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‘Oyez, Oyez, Oyez!’ – The town crier


Does ‘Oyez, oyez, oyez’ ring a bell? Yes, this is what town criers shout to attract attention. But who are they and what do they do?

The Town Crier

Believe it or not, town criers are still around in England, albeit their role has slightly changed of their ancestors and have been adjusted to current needs. In the past town criers or bellmen made public announcements. They carried a hand bell to attract people’s attention, and they shouted the words “Oyez, Oyez, Oyez!” which comes from an Anglo-Norman word and means “hear ye”. Then they would inform the people of the town of the latest news, proclamations, bylaws, market days, fairs and any other important information, as the majority of the town folks were illiterate and could not read. They would then end their words with God save the King/Queen.

Town Criers were protected by law. No wonder, when you think about it, they often read out bad news such as tax increases or at public hangings, they read out why somebody was hanged and also helped to cut the person down from the gallows. Whatever the town crier did, he did it in the name of the ruling monarch and harming a town crier was considered to be a treason.*

*Let me remark, that the Town Crier of Chester, David Mitchell kindly reached out to me and advised the following:

‘Although this is endlessly repeated on the internet, it has no basis in fact. Proclamations made on behalf of the ruling monarch were delivered by royal heralds or county sheriffs, not by town criers. The latter were much further down the pecking order. They announced purely local announcements: strayed or stolen horses, runaway apprentices, lost children. They were not entrusted with matters of national importance and therefore, unlike heralds, they did not enjoy legal royal protection.’



Roles today

Today their role is to announce the birth of a royal baby, arrival of the Royal Family, escorting the Mayor on events and civic functions, however, you can hire them for weddings, different celebrations, fairs, Christmas Lights Switch on etc. Besides, they also do PR work as they promote the good name of their towns.


Their attire has hardly changed since the 18th century. They wear a scarlet and gold coat, white breeches, black shoes and a tricorne hat that became fashionable during Louis XIV reign in France.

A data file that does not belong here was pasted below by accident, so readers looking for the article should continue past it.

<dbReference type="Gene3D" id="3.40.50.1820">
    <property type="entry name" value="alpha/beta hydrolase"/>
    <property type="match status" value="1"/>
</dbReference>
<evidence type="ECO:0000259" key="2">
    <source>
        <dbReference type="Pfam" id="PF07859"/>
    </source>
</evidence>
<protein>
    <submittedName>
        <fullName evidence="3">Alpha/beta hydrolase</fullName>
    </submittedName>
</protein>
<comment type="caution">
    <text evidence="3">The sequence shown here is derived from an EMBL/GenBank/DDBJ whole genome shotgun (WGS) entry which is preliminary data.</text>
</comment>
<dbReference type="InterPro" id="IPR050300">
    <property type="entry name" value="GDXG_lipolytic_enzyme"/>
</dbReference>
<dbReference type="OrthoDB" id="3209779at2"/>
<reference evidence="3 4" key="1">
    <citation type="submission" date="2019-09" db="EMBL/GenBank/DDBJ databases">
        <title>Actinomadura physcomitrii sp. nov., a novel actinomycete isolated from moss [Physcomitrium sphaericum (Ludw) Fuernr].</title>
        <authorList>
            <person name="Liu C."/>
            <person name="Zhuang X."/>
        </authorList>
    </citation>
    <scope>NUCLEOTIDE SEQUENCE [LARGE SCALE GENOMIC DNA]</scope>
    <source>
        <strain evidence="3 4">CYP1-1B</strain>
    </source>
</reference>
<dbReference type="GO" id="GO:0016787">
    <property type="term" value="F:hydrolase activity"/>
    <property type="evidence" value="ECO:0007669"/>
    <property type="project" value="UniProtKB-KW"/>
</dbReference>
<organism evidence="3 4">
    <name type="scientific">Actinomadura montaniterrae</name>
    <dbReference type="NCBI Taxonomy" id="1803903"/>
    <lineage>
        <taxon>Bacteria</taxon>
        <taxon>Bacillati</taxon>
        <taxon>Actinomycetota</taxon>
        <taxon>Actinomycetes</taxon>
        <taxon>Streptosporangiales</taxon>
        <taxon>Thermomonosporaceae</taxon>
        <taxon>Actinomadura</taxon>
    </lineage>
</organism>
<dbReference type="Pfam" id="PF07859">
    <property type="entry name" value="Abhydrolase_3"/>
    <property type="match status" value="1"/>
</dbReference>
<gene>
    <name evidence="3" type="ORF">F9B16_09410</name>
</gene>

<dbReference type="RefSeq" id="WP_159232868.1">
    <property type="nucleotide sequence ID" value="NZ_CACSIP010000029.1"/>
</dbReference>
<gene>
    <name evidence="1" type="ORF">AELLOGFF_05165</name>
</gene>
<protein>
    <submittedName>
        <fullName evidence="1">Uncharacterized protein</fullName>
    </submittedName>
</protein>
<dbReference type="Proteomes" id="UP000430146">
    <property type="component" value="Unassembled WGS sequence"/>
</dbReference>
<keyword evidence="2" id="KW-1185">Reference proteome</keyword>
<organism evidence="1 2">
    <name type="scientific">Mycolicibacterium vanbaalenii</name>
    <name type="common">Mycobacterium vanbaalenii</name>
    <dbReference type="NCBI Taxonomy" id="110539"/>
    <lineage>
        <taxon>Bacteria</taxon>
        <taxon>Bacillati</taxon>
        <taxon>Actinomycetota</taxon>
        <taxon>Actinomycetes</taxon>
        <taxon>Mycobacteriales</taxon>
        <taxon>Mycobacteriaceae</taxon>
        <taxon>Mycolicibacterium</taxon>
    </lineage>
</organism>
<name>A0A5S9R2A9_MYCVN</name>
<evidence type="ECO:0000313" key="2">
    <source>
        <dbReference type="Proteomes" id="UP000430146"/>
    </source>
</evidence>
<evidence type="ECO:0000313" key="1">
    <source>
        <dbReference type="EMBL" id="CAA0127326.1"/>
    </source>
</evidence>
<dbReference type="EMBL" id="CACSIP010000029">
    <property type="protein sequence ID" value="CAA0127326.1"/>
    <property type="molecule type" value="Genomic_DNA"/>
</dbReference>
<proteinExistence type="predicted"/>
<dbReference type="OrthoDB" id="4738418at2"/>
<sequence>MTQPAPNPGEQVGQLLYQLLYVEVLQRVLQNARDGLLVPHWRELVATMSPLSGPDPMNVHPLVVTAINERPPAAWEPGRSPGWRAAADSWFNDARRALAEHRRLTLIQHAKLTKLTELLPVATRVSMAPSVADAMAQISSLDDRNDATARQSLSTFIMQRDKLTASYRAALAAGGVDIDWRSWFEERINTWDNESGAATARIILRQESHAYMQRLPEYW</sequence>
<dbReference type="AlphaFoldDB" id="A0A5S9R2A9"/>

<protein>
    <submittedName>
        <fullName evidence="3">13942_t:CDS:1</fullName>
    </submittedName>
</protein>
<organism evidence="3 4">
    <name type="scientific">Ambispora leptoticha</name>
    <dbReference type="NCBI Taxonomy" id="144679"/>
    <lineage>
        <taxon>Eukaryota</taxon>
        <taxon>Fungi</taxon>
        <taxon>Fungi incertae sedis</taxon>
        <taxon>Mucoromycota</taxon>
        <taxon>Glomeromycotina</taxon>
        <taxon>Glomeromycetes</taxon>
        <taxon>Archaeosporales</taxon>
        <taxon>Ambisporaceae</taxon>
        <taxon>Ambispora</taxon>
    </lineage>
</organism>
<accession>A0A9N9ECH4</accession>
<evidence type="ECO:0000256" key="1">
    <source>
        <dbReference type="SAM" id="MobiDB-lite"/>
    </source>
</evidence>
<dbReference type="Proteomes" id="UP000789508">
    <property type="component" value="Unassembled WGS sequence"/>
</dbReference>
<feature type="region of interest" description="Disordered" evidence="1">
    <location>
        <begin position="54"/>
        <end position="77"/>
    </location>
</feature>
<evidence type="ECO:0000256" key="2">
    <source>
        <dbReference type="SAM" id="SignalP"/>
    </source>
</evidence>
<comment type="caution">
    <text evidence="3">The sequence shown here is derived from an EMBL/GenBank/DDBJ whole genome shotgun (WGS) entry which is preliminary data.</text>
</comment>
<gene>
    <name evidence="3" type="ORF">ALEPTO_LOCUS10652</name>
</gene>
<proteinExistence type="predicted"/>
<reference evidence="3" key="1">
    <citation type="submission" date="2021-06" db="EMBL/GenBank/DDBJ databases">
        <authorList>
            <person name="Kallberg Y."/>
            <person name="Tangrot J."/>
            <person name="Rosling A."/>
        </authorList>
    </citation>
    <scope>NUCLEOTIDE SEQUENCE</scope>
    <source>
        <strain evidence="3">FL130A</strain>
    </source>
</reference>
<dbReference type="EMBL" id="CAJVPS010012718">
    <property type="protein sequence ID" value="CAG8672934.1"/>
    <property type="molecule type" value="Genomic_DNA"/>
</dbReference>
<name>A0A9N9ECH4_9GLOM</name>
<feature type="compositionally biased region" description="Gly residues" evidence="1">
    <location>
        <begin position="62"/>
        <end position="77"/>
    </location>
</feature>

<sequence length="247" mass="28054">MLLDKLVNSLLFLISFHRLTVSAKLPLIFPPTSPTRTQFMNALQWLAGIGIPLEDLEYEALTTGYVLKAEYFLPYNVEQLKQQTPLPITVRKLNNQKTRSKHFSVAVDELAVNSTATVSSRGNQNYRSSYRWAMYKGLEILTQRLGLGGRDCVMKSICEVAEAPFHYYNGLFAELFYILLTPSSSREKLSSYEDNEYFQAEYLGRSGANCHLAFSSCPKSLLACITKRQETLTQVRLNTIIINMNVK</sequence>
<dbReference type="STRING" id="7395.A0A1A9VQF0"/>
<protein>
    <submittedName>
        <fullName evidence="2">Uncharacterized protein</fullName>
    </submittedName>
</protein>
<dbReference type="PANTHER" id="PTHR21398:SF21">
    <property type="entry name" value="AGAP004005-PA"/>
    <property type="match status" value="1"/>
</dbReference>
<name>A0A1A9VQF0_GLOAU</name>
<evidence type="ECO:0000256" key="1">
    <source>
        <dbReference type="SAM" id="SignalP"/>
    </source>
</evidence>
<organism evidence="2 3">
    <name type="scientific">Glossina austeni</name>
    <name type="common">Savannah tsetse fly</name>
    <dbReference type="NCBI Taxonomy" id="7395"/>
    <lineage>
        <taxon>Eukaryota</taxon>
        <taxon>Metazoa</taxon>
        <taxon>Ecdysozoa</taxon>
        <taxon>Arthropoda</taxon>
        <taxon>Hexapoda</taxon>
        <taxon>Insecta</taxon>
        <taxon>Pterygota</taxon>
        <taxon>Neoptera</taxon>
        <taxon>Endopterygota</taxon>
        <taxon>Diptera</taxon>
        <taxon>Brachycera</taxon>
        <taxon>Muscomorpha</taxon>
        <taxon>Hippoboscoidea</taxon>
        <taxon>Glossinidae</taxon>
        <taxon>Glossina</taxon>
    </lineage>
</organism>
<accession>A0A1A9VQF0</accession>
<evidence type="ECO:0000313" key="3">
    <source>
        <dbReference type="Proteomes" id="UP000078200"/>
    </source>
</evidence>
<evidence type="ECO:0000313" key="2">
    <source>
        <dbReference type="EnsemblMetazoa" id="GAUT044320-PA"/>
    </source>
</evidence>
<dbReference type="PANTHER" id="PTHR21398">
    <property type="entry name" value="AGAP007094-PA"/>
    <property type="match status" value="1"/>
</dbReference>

You could ask the question why does the Windsor Town Crier have a purple coat then?

The answer is simpler than you’d think. As Windsor is a royal borough, purple stands for the royal presence, but also the military scarlet was reserved for the troops who are stationed in the town.


Windsor’s Town Crier

Both Windsor and Maidenhead had Town Criers in the past. The last recorded crier of Windsor is dated in 1892. Maidenhead’s last crier was Mark James Taylor until 1910. Luckily Windsor managed to revive the tradition in 2012 and the town has had a Town Crier since. Well, he certainly has been busy in recent years as the Royal Family had lots of babies and they are often in town. If you are lucky, you may bump into Chris Brown (see above), Windsor’s Town Crier when walking down Windsor’s streets.

Why are they still around?

You could say with social media there is no need for Town Criers anymore. Well, the British are keen on traditions, yet I think most towns have one because having a Town Crier is rather fun. The British take this role seriously by the way: Not only did they establish the Loyal Company of Town Criers in 1993 but they organise competitions for Town Criers where they are judged in six categories:

  • Sustained Volume and Clarity
  • Diction and Inflection
  • Confidence and Bearing
  • Engaging the Audience
  • Content of Cry
  • Accuracy


On top of this, separate judges are responsible for choosing Best Dressed Crier where historical authenticity is paramount.


If you would like to know more about Windsor’s history get in touch. I run fun-filled and informative Widnsor walking tours.



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